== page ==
Interview – Jordan Tate

 

Your Work Was Featured In Foam Magazine’s 2012 Issue; What’s Next? How Do You Feel Photography Has Changed In The Last 12 Months, Can You Reflect On Any Significant Trends Or Developments That Have Taken Place? 

Without delving too deeply into some theoretical concerns I have outlined in an upcoming exhibition catalog I can say that I don’t feel that there has been any real sea change in the photographic landscape over the past twelve months. There has been a refinement and an articulation of some of the concerns that have been circulating for a few years – but I haven’t noticed ant dramatic aesthetic or conceptual movements. That said, I have begun to see the necessity of this critique far differently, and generally in a more critical way as I would like to see a more critical engagement with the photograph that isn’t grounded in process-based metaphotographic critique, even though that is an intensely valuable discussion.

 

 



On Presenting Your Work Within The Issue, The Writer States That Your Work Wrestles With The Questions ‘ How Do We See? What Are Suitable Subjects For Photography? And What Are Viable Means Of Image Making? ‘ Do You Feel This Is An Accurate Perspective Of Your Work’s Intentions?

I do, and actually that passage was from an artist statement penned in 2009 that I still adhere to for New Work. Essentially, I am still exploring these ideas, and that notion of exploration is crucial – I am not posing solutions; I am more interested in understanding the cultural and aesthetic systems that govern our perception and pursuant to that, our comprehension (broadly speaking).

 

 

Having Worked With GIF’s In Your Series’, Is Permanence A Key Theme Within Your Work?

From time to time it is (no pun intended). I’ve worked with a few processes that change or degrade, but they are more focused on implicating the viewer in the work.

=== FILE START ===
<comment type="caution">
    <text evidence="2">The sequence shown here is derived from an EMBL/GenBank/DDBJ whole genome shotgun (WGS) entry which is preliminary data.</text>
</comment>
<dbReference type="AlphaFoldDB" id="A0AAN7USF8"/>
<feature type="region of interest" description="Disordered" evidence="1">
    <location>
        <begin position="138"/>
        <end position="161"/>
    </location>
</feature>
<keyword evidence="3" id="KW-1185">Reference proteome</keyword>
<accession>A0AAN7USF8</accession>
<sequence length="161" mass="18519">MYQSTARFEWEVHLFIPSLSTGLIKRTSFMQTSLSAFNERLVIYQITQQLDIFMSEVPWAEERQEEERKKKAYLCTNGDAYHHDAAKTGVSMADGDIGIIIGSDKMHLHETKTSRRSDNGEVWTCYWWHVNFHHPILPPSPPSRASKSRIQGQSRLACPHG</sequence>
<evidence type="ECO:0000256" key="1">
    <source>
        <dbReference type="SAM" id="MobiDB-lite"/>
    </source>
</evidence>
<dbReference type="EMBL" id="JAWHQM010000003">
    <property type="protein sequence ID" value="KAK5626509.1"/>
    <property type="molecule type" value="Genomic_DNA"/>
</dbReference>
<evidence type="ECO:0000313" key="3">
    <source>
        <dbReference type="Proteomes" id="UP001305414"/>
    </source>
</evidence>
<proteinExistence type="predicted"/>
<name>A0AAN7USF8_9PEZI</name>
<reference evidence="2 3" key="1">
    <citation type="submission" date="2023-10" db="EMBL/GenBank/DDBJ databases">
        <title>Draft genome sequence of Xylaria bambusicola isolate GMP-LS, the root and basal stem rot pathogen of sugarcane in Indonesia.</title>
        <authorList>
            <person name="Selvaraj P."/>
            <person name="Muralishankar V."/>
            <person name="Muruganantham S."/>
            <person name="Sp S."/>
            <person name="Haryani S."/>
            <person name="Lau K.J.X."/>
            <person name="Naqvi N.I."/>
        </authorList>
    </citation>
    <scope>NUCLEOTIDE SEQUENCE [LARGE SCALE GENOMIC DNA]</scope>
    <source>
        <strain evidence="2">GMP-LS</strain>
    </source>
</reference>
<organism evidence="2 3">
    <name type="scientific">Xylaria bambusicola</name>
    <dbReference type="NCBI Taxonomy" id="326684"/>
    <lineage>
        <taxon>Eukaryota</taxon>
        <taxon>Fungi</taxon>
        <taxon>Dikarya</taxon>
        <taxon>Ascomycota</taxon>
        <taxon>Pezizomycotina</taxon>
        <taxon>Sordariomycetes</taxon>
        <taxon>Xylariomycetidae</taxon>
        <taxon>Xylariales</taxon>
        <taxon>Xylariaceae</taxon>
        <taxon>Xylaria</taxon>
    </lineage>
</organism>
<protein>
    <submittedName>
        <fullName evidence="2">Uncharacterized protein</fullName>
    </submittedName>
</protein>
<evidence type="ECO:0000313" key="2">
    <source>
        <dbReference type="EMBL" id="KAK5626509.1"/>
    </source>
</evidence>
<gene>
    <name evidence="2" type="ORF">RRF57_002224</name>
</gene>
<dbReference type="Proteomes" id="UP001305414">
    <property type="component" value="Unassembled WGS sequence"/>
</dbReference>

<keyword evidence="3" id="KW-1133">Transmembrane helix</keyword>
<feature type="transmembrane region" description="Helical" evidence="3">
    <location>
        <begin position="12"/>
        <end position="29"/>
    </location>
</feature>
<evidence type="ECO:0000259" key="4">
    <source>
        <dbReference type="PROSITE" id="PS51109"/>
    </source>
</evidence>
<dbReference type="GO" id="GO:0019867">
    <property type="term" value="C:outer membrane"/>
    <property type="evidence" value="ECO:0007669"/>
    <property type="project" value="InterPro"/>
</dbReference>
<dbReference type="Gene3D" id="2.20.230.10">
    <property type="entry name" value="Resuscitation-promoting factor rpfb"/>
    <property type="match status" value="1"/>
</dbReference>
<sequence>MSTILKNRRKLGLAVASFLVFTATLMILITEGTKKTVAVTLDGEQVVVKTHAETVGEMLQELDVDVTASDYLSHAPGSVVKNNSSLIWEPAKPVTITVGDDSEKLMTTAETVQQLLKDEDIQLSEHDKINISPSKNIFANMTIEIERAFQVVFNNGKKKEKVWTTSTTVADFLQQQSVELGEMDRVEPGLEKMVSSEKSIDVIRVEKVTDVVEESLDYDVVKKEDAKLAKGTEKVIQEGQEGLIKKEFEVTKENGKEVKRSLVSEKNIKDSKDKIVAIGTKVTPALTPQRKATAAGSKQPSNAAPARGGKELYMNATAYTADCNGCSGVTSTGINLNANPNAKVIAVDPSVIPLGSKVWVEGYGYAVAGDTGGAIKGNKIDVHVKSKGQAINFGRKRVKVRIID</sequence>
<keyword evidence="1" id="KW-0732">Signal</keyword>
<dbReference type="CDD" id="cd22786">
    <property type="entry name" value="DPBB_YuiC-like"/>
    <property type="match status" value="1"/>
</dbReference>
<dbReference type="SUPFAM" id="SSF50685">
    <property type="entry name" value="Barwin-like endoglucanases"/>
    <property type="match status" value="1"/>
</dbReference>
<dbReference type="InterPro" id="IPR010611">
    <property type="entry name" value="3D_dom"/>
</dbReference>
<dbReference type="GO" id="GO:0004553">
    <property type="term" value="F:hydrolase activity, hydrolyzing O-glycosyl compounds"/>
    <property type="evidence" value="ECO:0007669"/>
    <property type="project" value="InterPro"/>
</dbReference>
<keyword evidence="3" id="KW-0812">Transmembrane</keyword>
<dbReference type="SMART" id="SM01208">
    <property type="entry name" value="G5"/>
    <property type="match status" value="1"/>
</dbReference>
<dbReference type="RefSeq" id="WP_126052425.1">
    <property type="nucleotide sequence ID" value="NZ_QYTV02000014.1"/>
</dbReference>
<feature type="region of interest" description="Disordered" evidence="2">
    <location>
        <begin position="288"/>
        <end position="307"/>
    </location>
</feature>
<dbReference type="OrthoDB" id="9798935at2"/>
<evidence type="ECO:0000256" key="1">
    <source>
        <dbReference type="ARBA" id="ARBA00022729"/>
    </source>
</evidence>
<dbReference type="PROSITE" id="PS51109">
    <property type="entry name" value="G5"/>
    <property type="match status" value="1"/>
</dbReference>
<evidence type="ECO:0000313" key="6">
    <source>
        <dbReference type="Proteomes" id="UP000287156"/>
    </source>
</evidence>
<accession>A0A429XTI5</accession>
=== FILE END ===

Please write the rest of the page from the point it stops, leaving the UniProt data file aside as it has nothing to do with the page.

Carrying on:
Your Work Adopts Varying Processes And Approaches, Not Sticking Specifically To One Medium, What Drives Your Process For Each Project?

I generally try to be guided by which process or medium seems the most effective for the work I am producing. For example, I think a necessary component to critique, expand, or understand traditional notions of the photograph necessitate the ability to step outside of those understandings of the medium and work from the outside for a little bit.

 

 

What Drives Your Online Curational Project ilikethisart ? What Does It Offer That Other Online Sources Do Not?

It started as a resource for me to keep a personal archive that was tagged in a way that enabled me to find work I had seen and couldn’t specifically recall artists names, contexts of projects, etc. It still serves that primary function for me, and has become a great reference for y own work. The one thing I wanted to provide at the beginning was written context for every artist shown – I felt that was missing at the time (2009). That said, I think there are quite a few really solid sites that do that now.

 

 

Through ‘ilikethisart’ You Inevitably Intake A Great Deal Of Visual Work, Is It Possible To Experience Too Much Creative Output? 

I don’t think so, it has been an incredibly rich and rewarding process for me and I haven’t felt overwhelmed by the amount of work I look at – it is actually quite the opposite. The more I engage with contemporary visual culture (and its historical precedents) the more able I am to engage in a discussion of those systems.

 

 

 

What Projects Are You Working On Now ?

SUPERBLACK at the Transformer Station, March 29th 2104.

 

www.jordantate.com / www.ilikethisart.net